Craig Thomas of Sierra Forest Legacy, one of the organizations behind some of the litigation, described how he concluded that after 15 years of argument and fighting that no one was benefiting from the constant court battles. He reached out to senior managers in the Forest Service and they agreed to work together to bring the science community in to develop principles for forest ecosystem management based on sound science. This led to the publication of GTR-220: An ecosystem management strategy for Sierran mixed-conifer forests. More importantly, he started a constructive dialogue with the Duysen family to try to understand their business needs and to identify areas of agreement with respect to forest management.
As the collaborative process was broadened to include a greater number of groups and individuals, Gina Bartlett, of Sacramento State University Center for Collaborative Policy, was brought in to facilitate. It was challenging but progress was made as trust developed. At the start of the process very few of the people involved would consider working cooperatively with each other (16%) or trusted each other (9%). At the end of the process trust was complete and all were working cooperatively to submit the CFLRP application. Effective facilitation was essential to meditate and to ensure that all views were fully represented in the process.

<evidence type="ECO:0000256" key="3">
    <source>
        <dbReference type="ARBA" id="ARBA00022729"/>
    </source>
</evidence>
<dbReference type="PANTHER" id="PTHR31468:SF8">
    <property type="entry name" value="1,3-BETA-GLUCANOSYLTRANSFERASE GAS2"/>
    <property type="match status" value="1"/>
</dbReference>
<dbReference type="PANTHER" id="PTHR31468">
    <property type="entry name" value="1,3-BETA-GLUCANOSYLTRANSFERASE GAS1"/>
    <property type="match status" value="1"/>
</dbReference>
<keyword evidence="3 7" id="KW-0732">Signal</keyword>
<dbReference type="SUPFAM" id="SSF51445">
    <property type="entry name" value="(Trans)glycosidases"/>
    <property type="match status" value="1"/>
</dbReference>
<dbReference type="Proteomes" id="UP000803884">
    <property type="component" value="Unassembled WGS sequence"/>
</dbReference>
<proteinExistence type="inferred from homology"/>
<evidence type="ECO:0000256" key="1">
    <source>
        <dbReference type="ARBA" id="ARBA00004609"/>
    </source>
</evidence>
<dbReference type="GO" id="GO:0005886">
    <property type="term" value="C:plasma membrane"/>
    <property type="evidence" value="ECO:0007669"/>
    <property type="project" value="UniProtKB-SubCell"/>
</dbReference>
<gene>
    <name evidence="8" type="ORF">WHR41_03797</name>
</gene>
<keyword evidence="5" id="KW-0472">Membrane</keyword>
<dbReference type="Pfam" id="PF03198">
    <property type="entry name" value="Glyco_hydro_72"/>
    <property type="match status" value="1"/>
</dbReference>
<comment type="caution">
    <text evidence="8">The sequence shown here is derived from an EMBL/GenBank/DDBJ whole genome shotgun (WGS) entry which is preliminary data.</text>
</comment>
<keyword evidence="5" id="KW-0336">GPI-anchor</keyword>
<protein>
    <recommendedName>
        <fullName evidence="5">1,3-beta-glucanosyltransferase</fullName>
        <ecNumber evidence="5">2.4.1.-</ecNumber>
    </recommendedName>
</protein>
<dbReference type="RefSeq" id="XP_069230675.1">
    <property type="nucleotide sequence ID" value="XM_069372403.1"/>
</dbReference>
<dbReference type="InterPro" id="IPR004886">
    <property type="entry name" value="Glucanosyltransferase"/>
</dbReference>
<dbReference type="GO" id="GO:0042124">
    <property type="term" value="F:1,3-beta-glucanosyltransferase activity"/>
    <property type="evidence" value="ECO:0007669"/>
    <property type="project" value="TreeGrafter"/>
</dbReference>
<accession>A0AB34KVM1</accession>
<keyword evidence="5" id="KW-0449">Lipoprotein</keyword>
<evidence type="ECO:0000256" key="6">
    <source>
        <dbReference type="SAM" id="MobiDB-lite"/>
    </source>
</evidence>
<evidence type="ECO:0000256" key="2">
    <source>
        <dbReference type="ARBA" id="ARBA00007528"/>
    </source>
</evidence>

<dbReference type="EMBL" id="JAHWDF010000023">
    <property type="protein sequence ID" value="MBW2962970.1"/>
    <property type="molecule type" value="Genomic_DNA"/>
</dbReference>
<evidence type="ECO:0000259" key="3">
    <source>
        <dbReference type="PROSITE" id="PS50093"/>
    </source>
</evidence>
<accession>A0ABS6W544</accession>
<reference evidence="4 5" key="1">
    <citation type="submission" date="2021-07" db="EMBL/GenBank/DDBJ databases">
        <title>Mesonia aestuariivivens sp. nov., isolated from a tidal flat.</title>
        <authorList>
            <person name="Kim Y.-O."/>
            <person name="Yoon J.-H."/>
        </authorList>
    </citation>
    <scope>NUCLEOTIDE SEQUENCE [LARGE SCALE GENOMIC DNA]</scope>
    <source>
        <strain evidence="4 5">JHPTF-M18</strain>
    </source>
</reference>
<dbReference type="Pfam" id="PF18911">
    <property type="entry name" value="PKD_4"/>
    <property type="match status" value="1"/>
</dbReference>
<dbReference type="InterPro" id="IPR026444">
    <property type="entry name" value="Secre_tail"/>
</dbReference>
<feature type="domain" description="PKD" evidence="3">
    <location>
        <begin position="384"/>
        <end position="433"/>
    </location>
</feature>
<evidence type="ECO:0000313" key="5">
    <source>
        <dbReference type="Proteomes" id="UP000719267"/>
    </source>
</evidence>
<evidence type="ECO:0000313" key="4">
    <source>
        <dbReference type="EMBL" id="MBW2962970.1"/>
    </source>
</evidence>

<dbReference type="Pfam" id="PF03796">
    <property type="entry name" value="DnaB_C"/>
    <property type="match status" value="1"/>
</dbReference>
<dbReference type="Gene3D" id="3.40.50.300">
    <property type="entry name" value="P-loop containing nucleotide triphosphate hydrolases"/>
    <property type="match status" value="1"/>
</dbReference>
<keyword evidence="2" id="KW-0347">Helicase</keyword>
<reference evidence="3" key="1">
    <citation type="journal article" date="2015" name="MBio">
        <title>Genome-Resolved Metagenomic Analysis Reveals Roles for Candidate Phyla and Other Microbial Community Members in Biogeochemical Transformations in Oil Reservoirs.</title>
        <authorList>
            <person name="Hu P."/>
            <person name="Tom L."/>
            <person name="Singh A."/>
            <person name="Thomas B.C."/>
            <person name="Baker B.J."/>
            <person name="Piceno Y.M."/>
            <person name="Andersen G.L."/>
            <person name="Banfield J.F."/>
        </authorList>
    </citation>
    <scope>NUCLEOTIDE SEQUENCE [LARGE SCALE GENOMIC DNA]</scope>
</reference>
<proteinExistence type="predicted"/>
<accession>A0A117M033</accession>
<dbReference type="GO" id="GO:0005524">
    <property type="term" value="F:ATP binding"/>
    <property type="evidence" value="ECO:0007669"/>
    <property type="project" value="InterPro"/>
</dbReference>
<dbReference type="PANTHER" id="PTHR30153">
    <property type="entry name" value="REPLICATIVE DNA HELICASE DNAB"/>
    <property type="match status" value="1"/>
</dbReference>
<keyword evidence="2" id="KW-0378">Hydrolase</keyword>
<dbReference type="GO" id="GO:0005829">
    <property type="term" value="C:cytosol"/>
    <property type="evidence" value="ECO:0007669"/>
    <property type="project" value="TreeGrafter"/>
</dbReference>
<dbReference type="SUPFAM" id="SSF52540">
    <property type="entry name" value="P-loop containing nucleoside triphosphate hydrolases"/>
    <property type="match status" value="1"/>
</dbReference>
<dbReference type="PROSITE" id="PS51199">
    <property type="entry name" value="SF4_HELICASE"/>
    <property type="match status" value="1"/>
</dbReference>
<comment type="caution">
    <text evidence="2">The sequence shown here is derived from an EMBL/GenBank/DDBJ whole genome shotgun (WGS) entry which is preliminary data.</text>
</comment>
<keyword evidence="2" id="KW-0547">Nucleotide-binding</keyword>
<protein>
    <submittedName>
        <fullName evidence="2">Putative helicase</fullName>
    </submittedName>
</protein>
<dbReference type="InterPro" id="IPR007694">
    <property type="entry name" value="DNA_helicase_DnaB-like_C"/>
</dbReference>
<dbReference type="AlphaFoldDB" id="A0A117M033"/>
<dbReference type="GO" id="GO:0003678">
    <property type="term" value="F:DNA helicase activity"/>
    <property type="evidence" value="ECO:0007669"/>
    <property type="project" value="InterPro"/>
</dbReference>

Mose Jones-Yellin is the project coordinator for Sierra National Forest. As a Forest Service employee he values the fact that the collaboration gives legitimacy to land management decisions.
The main elements of success were identified as joint fact finding (including receiving technical assistance from scientists in order to inform decisions and site visits) and developing trust between the partners.
For me the progress made at Dinkey Creek gives cause for optimism for the progression to sensible, consensus based public forest management in California that delivers a wide range of benefits to communities, wildlife and the economy.
The presentations will be posted on the conference website shortly.
To view the original blog post on the Woody Biomass Blog posted on May 2, 2011, please visit: http://ucanr.org/blogs/blogcore/postdetail.cfm?postnum=4774.